CPG Marketing Trends: Bigger Isn’t Always Better – Why the Less is More Philosophy is Catching On

It’s the most basic principle of marketing: get the consumer’s attention. But in a marketplace with brands screaming for someone to take notice, some CPG products are starting to rethink their approach.

Instead of focusing on the hard sell product points, brands are starting to focus on building an emotional connection by keeping their brands clean, simple, and modern. Brands are focusing less on answering, “What can my product do for you?” and more on, “What does this product mean to you?”

This emotional connection approach has led to wide success for market-leader brands such as Apple, Starbucks, Nike, Pepsi, Shell, etc. According to research from the Natural Marketing Institute (NMI), consumers seek out products with minimal packaging. Steve French, managing partner at NMI, says that products with less packaging are attracting consumers more than complicated and intricate designs.

Apple logos over time

NMI research pinpoints another reason that the minimalistic trend is so popular: sustainability. While this seems to be a catchphrase that brands continually embrace, it’s effective. Consumers want to be environmentally friendly, and minimal packaging is just another way to achieve this.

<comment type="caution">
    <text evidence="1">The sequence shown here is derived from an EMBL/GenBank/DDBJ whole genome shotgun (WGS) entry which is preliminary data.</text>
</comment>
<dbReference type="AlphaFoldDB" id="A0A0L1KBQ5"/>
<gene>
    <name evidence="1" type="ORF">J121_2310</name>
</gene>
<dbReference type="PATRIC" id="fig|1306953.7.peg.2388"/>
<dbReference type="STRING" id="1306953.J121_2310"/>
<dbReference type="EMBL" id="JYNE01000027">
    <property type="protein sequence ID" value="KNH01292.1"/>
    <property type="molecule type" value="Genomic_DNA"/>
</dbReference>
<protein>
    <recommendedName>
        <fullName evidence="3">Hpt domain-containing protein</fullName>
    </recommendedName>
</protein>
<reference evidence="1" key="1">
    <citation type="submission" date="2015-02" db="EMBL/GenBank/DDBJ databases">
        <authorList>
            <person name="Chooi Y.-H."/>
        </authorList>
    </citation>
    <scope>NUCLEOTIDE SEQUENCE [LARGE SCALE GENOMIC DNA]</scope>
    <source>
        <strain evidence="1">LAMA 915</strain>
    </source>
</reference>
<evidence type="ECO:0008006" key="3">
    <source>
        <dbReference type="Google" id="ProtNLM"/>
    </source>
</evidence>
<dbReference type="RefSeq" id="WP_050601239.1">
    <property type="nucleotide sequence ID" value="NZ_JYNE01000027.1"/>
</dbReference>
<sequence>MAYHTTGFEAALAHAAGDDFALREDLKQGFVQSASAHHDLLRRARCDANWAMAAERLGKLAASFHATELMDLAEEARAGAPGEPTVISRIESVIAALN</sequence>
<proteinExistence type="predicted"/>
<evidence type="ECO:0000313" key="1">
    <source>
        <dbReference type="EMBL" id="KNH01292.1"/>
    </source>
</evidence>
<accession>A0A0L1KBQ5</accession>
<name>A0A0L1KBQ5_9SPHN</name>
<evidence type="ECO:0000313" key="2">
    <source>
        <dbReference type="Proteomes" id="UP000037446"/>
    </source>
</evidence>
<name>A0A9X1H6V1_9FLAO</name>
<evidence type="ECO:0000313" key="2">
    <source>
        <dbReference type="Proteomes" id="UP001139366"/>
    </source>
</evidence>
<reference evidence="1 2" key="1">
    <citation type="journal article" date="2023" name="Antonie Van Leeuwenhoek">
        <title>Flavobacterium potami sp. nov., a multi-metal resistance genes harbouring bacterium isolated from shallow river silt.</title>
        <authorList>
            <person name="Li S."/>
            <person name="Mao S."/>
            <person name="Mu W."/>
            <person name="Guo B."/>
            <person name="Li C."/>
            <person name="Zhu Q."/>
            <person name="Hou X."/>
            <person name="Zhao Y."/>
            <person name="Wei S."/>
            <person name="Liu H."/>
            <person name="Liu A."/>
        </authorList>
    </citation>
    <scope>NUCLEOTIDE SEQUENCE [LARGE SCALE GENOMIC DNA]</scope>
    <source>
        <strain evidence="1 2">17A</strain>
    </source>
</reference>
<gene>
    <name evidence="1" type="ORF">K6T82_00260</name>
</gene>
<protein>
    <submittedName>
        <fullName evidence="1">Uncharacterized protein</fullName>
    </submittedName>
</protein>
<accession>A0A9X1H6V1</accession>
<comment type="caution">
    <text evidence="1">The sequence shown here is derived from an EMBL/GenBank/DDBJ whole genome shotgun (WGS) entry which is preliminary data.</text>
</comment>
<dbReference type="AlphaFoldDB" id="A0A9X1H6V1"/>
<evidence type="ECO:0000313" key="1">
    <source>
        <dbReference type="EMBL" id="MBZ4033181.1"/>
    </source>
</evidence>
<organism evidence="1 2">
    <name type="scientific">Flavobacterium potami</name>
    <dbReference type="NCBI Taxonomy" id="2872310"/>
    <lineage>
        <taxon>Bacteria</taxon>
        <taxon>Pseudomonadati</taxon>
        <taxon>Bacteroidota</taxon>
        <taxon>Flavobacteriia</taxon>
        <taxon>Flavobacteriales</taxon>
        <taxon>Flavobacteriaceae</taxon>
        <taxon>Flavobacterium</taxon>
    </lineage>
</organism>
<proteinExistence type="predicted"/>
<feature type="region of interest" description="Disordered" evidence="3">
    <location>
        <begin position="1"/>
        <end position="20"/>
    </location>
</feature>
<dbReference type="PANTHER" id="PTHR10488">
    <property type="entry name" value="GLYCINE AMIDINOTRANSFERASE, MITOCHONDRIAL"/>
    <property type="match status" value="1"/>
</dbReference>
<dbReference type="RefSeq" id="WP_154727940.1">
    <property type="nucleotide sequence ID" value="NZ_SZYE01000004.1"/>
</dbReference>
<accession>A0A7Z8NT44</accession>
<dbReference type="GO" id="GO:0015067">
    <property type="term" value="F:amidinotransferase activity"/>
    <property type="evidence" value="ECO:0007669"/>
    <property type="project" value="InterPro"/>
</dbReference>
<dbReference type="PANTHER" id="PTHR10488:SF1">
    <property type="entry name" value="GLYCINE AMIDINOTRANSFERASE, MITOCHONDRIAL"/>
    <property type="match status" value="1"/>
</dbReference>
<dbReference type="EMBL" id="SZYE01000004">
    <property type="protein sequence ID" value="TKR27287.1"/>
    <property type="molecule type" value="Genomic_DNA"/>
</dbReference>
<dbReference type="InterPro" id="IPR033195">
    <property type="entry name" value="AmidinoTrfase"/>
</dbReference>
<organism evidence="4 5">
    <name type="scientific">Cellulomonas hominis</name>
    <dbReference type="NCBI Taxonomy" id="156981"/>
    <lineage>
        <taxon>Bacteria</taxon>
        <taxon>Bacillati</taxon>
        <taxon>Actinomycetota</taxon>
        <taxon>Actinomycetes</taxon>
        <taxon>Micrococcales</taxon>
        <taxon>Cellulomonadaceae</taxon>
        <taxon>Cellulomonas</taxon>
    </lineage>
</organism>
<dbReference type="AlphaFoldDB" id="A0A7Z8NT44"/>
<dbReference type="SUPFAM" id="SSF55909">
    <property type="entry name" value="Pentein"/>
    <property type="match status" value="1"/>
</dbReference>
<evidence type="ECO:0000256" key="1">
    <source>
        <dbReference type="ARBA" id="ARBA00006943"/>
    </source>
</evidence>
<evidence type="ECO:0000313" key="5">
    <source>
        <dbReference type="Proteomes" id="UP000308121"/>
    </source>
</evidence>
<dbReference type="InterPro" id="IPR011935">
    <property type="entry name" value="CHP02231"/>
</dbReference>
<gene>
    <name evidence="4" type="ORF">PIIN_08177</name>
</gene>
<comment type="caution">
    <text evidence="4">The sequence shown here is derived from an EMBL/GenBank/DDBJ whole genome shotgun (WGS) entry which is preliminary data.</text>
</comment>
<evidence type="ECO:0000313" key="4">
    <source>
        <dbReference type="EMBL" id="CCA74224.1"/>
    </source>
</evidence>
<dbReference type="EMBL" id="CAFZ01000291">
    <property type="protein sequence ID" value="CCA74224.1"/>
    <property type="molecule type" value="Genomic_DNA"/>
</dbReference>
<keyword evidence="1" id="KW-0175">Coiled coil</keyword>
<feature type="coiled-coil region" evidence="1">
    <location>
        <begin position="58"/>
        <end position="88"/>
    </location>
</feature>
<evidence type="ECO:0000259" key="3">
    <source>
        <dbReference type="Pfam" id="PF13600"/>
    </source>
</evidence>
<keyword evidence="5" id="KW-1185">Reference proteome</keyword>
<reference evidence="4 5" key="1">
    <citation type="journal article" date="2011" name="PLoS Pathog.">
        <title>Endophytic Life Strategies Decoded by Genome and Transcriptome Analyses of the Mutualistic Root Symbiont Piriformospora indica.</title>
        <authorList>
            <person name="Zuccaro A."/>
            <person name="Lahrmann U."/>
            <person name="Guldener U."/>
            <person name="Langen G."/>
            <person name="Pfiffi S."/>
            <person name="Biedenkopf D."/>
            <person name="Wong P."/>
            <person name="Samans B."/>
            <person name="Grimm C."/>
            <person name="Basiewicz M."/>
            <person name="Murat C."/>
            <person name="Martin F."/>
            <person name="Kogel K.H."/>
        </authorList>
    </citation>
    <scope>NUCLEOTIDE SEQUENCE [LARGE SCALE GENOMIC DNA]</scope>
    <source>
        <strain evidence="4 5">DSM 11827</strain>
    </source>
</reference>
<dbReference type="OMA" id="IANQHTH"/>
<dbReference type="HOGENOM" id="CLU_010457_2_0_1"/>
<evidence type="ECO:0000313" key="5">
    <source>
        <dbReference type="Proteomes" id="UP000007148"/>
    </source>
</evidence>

“Consumers want to do their part to help the planet,” French states. In the consumer psyche, less packaging often means a better environment.

A survey conducted by Information Resources, Inc. reports that of the 22,000 consumers surveyed, 50% of US consumers consider at least one sustainability factor in selecting CPG items. The chart below details which sustainability factors were most important to consumers, with “sustainable packaging” coming in the second most important spot.

IRI Sustainability Survey

A recent experiment by Antrepo examined what products would look like without clutter. The products stripped of packaging were popular CPG brands such as Nutella, Nesquick, Pringles, Red Bull, and others. Do the brands look better with the minimalistic approach or without? And does the minimalism suggest sustainability to you?


Brad is an expert in private label and challenger brand food marketing for Barkley, an integrated marketing and advertising agency. He specializes in working with manufacturing-driven food companies that have aspirations to develop a consumer insight-led strategies to help drive innovation and growth.

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